Investing should be easy – just buy low and sell high – but most of us have trouble following that simple advice. There are principles and strategies that may enable you to put together an investment portfolio that reflects your risk tolerance, time horizon, and goals. Understanding these principles and strategies can help you avoid some of the pitfalls that snare some investors.
Understanding the cycle of investing may help you avoid easy pitfalls.
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The Economic Report of the President can help identify the forces driving — or dragging — the economy.
If you are concerned about inflation and expect short-term interest rates may increase, TIPS could be worth considering.
Among stock-market investors there’s long been a debate between those who favor value and those who favor growth.
It's important to understand how inflation is reported and how it can affect investments.
Bonds may outperform stocks one year only to have stocks rebound the next.
There are four very good reasons to start investing. Do you know what they are?
This calculator helps determine your pre-tax and after-tax dividend yield on a particular stock.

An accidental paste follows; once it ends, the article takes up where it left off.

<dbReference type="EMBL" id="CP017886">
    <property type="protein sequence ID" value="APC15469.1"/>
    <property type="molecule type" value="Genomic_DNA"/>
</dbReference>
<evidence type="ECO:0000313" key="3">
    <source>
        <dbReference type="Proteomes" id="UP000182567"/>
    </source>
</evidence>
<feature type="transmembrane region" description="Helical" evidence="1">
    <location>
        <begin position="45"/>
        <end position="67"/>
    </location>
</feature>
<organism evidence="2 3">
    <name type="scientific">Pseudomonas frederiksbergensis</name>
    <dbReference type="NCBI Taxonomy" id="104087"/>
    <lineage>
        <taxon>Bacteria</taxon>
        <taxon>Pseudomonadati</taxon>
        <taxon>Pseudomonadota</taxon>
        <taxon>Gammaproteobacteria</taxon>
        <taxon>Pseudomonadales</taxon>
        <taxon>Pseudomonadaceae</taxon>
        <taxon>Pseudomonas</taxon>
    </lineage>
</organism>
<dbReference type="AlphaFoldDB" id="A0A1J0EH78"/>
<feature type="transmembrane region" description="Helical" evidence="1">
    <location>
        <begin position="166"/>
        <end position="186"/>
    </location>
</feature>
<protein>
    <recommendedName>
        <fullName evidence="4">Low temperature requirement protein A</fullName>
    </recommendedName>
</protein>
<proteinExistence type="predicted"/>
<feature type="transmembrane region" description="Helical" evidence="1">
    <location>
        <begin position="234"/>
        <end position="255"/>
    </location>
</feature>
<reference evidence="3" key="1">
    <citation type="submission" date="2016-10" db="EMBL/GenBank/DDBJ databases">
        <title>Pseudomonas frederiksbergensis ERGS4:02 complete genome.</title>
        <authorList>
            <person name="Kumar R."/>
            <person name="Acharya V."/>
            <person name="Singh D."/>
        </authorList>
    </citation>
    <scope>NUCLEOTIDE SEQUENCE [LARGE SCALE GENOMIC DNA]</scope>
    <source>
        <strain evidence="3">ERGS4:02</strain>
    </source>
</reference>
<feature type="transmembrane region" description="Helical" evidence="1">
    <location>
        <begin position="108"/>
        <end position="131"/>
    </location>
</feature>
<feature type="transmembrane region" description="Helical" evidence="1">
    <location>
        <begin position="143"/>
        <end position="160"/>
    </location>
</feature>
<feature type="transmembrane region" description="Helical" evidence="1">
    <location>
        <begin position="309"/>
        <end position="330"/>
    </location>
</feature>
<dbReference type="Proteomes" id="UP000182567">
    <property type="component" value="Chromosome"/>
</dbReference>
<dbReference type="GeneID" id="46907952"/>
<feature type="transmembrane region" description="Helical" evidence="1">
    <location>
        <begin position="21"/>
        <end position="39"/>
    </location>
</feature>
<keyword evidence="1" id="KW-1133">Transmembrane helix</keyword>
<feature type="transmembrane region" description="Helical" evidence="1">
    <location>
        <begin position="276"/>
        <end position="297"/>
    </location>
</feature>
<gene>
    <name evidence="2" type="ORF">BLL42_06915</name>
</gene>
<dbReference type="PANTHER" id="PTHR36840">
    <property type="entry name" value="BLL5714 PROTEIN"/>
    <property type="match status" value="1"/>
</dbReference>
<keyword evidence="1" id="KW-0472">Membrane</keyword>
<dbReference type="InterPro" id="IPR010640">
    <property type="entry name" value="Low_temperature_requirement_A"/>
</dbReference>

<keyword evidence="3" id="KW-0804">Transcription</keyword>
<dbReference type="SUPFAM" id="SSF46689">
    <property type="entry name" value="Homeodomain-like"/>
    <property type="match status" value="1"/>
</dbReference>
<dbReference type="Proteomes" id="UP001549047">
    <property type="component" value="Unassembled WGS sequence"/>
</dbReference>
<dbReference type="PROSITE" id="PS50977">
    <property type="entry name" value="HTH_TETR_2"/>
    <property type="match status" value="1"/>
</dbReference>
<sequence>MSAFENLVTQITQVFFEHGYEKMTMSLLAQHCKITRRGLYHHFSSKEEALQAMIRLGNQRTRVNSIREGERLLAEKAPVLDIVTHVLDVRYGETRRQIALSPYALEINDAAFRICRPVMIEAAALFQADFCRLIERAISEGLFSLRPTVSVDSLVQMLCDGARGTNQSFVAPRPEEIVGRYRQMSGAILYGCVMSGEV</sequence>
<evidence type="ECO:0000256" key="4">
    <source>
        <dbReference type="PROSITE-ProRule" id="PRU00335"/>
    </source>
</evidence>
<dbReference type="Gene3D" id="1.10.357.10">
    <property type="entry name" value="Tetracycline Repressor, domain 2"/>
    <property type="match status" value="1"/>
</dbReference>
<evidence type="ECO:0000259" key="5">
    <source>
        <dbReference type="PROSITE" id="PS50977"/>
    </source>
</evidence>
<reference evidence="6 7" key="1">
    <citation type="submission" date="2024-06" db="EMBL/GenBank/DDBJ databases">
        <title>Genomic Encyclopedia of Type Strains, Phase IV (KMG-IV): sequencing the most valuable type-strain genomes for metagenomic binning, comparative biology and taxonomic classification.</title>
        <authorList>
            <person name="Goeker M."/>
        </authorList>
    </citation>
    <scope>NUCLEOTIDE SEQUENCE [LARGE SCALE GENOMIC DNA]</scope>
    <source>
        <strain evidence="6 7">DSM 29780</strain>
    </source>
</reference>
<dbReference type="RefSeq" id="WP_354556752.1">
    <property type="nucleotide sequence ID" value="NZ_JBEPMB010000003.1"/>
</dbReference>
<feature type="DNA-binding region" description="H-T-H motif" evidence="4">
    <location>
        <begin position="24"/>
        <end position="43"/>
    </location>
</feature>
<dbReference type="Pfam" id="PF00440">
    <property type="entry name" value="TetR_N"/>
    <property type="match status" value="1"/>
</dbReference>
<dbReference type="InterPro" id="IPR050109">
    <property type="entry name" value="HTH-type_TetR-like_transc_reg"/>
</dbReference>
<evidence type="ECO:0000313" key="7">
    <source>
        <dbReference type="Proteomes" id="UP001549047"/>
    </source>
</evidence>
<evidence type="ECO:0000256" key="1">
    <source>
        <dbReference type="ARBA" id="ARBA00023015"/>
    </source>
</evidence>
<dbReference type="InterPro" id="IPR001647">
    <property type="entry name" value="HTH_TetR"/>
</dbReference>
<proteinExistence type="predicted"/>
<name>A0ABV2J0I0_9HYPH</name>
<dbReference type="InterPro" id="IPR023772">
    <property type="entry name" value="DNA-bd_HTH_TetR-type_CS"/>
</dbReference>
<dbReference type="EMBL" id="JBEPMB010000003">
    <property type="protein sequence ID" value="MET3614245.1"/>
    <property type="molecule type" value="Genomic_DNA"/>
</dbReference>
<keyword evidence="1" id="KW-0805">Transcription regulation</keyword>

Estimate the potential impact taxes and inflation can have on the purchasing power of an investment.
This questionnaire will help determine your tolerance for investment risk.
This calculator can help you estimate how much you should be saving for college.
Use this calculator to better see the potential impact of compound interest on an asset.
Use this calculator to compare the future value of investments with different tax consequences.
There are some smart strategies that may help you pursue your investment objectives
How will you weather the ups and downs of the business cycle?
Smart investors take the time to separate emotion from fact.
All about how missing the best market days (or the worst!) might affect your portfolio.
Investors seeking world investments can choose between global and international funds. What's the difference?
Pundits say a lot of things about the markets. Let's see if you can keep up.
How do the markets usually react to elections? Was the 2016 election any different?